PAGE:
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A project that supported a community to manage their own recovery, reconstruction and relocation following the devastating tsunami in Palu Bay has today – Thursday 16 December 2021 – been named a Bronze Award Winner in this year’s World Habitat Awards.

In September 2018, a powerful earthquake triggered a tsunami which devastated Palu Bay on the Indonesian island of Sulawesi. More than 4,000 people were killed and thousands more were left homeless.

Following the disaster, the government proposed the relocation of the most at-risk coastal communities, including residents of Mamboro Perikanan Village The relocation site, however, was 5km inland and too far from the villagers’ primary source of income.

Working with non-governmental organisation Arkom Indonesia, the community selected an alternative location in the safe zone that would enable them to earn income from the sea – mostly fishing, drying and selling fish. Their proposal – part of Arkom’s Building Homes Collectively for Better Habitat project – was accepted by local government and the survivors were actively involved in the design and construction of 38 earthquake-resistant homes. The new houses were completed in December 2020 and have so far withstood shocks below 5 on the Richter Scale.

The total cost of the project was approximately IDR 8.4 billion ($586,516 USD) funded through donations and grants from the Air Asia Foundation, Palu City government, Sheep Indonesia Foundation, and the Research and Development Centre of the Ministry of Public Works and Housing. Each household makes monthly payments into a Community Development Fund used for the community’s long-term educational, economic and housing needs.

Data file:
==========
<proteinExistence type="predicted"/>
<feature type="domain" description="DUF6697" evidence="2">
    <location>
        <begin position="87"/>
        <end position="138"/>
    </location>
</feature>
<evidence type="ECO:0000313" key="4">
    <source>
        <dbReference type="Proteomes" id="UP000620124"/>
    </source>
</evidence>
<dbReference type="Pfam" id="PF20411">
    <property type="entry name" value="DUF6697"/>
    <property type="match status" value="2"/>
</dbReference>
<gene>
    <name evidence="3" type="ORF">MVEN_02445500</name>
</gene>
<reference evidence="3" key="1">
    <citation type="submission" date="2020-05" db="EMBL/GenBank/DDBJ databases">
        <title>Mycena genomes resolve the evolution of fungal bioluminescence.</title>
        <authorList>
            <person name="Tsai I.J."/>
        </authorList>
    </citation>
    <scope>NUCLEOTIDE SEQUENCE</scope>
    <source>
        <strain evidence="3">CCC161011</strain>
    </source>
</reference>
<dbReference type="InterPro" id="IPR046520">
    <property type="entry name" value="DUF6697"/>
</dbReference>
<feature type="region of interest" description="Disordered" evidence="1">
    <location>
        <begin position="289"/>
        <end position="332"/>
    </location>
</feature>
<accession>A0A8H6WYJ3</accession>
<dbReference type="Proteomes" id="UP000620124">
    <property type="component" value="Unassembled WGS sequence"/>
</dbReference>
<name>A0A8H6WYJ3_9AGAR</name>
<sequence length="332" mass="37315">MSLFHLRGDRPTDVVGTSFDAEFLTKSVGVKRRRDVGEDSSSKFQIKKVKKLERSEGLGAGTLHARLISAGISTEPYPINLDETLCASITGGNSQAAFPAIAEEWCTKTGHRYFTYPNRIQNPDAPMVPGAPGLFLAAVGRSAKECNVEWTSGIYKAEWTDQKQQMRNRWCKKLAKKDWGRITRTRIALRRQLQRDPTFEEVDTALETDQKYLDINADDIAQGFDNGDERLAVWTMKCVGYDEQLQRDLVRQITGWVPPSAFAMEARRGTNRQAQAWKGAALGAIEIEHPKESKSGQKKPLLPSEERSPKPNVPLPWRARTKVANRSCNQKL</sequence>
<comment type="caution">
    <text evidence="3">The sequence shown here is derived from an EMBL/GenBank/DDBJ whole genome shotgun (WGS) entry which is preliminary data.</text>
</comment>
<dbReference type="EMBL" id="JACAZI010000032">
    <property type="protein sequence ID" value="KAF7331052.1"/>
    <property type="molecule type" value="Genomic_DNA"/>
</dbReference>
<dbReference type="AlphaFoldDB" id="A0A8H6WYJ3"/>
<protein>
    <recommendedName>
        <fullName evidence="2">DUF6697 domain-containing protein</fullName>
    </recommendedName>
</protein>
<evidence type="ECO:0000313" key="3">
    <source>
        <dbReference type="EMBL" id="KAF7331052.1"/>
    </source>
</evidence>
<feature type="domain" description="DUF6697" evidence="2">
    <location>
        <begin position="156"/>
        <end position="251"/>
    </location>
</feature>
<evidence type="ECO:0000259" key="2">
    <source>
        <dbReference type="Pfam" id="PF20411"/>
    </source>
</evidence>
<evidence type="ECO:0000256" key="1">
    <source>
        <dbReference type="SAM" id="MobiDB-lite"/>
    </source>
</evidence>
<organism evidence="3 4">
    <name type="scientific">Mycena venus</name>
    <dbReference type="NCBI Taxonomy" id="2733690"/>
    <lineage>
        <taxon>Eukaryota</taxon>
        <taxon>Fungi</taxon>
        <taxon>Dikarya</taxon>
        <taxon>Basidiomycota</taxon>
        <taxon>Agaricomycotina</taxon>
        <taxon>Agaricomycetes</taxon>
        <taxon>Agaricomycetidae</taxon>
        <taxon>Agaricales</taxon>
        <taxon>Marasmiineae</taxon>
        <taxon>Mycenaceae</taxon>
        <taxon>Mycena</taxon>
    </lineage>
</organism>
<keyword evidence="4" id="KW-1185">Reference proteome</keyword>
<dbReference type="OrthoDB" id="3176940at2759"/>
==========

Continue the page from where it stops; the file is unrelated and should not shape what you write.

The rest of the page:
The success of the project has prompted a change in official policy, that could give thousands more people the opportunity to decide how and where to rebuild their lives.

Mrs Emilia and her family lost their home and their livelihoods following the earthquake and tsunami in September 2018. They were initially confused about what to do. However, she was soon supporting other survivors and then became fully involved in the decision making and rebuilding process. She was part of the community that built 38 homes. She said:

“In our process of getting here (relocation site), we are not alone, we strengthen each other, help each other, co-operate well, that’s why we have arrived at this point.”

David Ireland, Chief Executive of World Habitat, said:

“The climate emergency is leading to higher sea levels and causing more powerful storms and tsunamis. These forces are putting coastal communities at far greater risk. Inevitably some coastal regions will become uninhabitable. Relocating affected communities away from their livelihoods is not the answer. This project has provided a solution by helping communities relocate to safe zones while still being within easy reach of the sea. This has enabled them to carry on their work in the fishing – and other – industries linked to the sea. This has allowed them to rebuild a safer life without being uprooted from what their whole community is based on.”

The World Habitat Awards Advisory Group judging panel said:

“What is particularly interesting about this is how the issue of land is being approached. This solves that issue and there are very few instances of that with emergency housing. They have a collaborative plan for the protection of the natural environment on which they depend for their livelihoods.”

The World Habitat Awards are organised by World Habitat in partnership with UN-Habitat.


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